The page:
What was your response to the Budget? We asked readers on social media what the most important decisions were for them.
For Peter Curnow-Ford it was the stamp duty cut:
The chancellor abolished stamp duty on shares quoted on Aim – adding to the already substantial tax breaks available to investors in the junior market.
Jordan Burnard felt it was the boost to infrastructure spending:
Infrastructure spending will go up – but not yet. George Osborne promised to boost spending plans by £3bn a year from 2015/2016.
Twitter and Facebook saw much discussion of the “Help to Buy” property programme.
Here’s Constantine Buhayer, via Facebook:
They want to boost the housing market rather than housing affordability and fair rents. This spells disaster for house prices since they will become even more unaffordable and establish deep divisions in our fragmenting society.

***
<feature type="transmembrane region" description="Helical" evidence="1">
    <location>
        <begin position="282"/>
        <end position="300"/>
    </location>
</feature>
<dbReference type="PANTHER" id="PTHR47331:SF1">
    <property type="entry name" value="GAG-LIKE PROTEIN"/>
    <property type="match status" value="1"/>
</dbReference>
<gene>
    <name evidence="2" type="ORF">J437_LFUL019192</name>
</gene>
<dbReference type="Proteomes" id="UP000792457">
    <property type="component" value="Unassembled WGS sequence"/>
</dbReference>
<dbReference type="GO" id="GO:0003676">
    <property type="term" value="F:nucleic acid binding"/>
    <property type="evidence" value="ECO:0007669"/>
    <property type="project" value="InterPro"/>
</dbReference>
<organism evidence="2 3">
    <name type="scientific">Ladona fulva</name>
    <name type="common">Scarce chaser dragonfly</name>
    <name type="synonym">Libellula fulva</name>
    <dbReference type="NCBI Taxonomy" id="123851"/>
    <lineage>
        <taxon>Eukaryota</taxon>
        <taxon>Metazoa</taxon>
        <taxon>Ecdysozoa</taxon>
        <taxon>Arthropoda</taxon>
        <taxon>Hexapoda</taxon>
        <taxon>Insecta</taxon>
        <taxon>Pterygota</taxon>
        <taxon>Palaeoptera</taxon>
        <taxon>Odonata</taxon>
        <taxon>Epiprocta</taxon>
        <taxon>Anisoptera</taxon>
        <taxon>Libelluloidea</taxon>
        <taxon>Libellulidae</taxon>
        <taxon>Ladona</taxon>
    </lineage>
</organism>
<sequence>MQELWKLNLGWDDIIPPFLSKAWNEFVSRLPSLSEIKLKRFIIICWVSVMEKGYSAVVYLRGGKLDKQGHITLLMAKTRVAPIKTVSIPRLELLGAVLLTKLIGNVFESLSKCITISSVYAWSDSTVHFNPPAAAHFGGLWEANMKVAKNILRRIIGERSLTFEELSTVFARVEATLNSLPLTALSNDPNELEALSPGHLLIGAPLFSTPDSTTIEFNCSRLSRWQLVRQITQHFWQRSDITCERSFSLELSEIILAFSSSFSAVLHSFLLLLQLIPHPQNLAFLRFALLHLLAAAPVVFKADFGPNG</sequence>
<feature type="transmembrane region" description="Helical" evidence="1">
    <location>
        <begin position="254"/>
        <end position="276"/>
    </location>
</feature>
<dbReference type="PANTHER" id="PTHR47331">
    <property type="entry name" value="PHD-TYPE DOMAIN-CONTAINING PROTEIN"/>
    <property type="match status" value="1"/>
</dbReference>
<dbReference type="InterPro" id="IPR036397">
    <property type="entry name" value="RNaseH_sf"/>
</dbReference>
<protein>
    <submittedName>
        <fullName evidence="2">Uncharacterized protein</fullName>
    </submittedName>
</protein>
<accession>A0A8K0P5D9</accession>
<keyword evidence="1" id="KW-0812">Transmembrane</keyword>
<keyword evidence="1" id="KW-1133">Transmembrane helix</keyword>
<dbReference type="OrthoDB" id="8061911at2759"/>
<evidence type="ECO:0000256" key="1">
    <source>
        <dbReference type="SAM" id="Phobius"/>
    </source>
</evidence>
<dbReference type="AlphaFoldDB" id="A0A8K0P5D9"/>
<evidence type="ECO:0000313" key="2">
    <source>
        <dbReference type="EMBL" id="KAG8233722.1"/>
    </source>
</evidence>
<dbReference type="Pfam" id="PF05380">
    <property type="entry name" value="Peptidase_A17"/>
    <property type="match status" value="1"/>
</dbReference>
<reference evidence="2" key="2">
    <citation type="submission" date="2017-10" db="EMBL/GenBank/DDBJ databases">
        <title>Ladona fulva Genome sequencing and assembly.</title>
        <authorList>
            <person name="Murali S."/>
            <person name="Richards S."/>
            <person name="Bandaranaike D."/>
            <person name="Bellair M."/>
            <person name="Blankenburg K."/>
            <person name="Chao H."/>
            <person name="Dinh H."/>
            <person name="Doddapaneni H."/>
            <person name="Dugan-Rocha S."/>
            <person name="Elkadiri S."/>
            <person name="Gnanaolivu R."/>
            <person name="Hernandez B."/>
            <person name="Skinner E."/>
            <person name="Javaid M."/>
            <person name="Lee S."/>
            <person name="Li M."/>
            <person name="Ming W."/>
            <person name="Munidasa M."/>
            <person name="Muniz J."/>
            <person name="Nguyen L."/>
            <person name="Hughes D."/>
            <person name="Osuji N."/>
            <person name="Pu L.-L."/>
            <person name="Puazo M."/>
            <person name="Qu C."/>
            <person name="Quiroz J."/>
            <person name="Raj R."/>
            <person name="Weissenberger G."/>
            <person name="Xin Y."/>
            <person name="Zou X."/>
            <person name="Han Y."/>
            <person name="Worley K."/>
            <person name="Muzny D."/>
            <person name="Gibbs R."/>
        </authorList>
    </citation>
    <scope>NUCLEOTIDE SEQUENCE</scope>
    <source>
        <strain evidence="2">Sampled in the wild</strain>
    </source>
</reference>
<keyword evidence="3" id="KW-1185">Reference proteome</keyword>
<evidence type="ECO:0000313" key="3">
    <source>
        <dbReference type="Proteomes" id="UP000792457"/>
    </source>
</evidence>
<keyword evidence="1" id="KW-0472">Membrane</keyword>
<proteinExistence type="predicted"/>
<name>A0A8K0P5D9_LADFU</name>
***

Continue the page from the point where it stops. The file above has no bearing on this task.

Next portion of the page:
The chancellor announced “Help to Buy”, a large scheme to underpin the housing market, with the government offering to take an interest-free 20 per cent stake in newly built homes.
For Stuart Reynolds the most important decision was on monetary policy:
George Osborne unveiled a review of the Bank of England’s remit to see whether it should be expanded to include growth under Mark Carney, who becomes governor in July.
And finally, there was at least one bonus for Pedro Wingate, as he told us on Facebook:
Being a student, it’s definitely the reduction in beer compared to the proposed increase!
Duty on a pint of beer has been cut – and the chancellor scrapped the previously planned above-inflation duty increases on the drink.
There’s also the FT’s comment and analysis on the Budget:
- Five ways for Osborne to fix the national joke – Tim Harford
- Osborne opts for plan A-plus – Gavyn Davies
- George Osborne pitches for middle Britain, not growth – Janan Ganesh